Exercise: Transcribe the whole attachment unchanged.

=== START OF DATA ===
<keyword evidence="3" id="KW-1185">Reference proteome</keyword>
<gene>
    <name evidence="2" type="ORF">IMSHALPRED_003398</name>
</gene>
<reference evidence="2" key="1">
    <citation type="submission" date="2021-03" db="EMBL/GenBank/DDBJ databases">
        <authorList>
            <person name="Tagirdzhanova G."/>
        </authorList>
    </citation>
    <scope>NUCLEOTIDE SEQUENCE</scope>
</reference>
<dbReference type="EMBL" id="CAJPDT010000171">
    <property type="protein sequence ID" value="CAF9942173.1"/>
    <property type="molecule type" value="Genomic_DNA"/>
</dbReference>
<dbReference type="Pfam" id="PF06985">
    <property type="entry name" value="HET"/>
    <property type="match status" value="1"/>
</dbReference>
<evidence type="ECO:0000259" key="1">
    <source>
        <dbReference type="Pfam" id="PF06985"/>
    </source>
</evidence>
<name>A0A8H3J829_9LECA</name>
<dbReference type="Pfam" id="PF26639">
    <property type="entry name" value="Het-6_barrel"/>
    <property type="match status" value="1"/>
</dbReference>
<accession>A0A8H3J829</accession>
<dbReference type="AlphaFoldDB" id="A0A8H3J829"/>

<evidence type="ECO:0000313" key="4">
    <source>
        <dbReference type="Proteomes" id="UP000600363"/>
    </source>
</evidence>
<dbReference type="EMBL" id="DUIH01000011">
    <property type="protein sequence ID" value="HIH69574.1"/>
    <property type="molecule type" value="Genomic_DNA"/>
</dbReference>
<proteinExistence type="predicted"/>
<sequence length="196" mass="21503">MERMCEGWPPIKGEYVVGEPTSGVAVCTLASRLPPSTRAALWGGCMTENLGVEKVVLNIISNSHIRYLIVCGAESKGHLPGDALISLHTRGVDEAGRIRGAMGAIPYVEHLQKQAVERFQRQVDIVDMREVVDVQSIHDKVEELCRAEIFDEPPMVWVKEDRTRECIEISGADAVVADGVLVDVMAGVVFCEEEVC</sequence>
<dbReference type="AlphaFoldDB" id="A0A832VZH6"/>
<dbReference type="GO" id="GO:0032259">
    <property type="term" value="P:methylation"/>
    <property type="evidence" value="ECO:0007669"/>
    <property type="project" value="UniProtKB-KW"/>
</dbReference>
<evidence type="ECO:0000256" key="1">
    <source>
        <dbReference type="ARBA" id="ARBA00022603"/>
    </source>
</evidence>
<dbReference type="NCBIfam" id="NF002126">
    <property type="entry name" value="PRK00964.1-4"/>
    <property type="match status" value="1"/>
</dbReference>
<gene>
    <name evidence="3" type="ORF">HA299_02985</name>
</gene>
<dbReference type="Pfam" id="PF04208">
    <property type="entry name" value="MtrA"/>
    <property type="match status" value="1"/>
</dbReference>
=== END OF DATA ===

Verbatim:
<keyword evidence="3" id="KW-1185">Reference proteome</keyword>
<gene>
    <name evidence="2" type="ORF">IMSHALPRED_003398</name>
</gene>
<reference evidence="2" key="1">
    <citation type="submission" date="2021-03" db="EMBL/GenBank/DDBJ databases">
        <authorList>
            <person name="Tagirdzhanova G."/>
        </authorList>
    </citation>
    <scope>NUCLEOTIDE SEQUENCE</scope>
</reference>
<dbReference type="EMBL" id="CAJPDT010000171">
    <property type="protein sequence ID" value="CAF9942173.1"/>
    <property type="molecule type" value="Genomic_DNA"/>
</dbReference>
<dbReference type="Pfam" id="PF06985">
    <property type="entry name" value="HET"/>
    <property type="match status" value="1"/>
</dbReference>
<evidence type="ECO:0000259" key="1">
    <source>
        <dbReference type="Pfam" id="PF06985"/>
    </source>
</evidence>
<name>A0A8H3J829_9LECA</name>
<dbReference type="Pfam" id="PF26639">
    <property type="entry name" value="Het-6_barrel"/>
    <property type="match status" value="1"/>
</dbReference>
<accession>A0A8H3J829</accession>
<dbReference type="AlphaFoldDB" id="A0A8H3J829"/>

<evidence type="ECO:0000313" key="4">
    <source>
        <dbReference type="Proteomes" id="UP000600363"/>
    </source>
</evidence>
<dbReference type="EMBL" id="DUIH01000011">
    <property type="protein sequence ID" value="HIH69574.1"/>
    <property type="molecule type" value="Genomic_DNA"/>
</dbReference>
<proteinExistence type="predicted"/>
<sequence length="196" mass="21503">MERMCEGWPPIKGEYVVGEPTSGVAVCTLASRLPPSTRAALWGGCMTENLGVEKVVLNIISNSHIRYLIVCGAESKGHLPGDALISLHTRGVDEAGRIRGAMGAIPYVEHLQKQAVERFQRQVDIVDMREVVDVQSIHDKVEELCRAEIFDEPPMVWVKEDRTRECIEISGADAVVADGVLVDVMAGVVFCEEEVC</sequence>
<dbReference type="AlphaFoldDB" id="A0A832VZH6"/>
<dbReference type="GO" id="GO:0032259">
    <property type="term" value="P:methylation"/>
    <property type="evidence" value="ECO:0007669"/>
    <property type="project" value="UniProtKB-KW"/>
</dbReference>
<evidence type="ECO:0000256" key="1">
    <source>
        <dbReference type="ARBA" id="ARBA00022603"/>
    </source>
</evidence>
<dbReference type="NCBIfam" id="NF002126">
    <property type="entry name" value="PRK00964.1-4"/>
    <property type="match status" value="1"/>
</dbReference>
<gene>
    <name evidence="3" type="ORF">HA299_02985</name>
</gene>
<dbReference type="Pfam" id="PF04208">
    <property type="entry name" value="MtrA"/>
    <property type="match status" value="1"/>
</dbReference>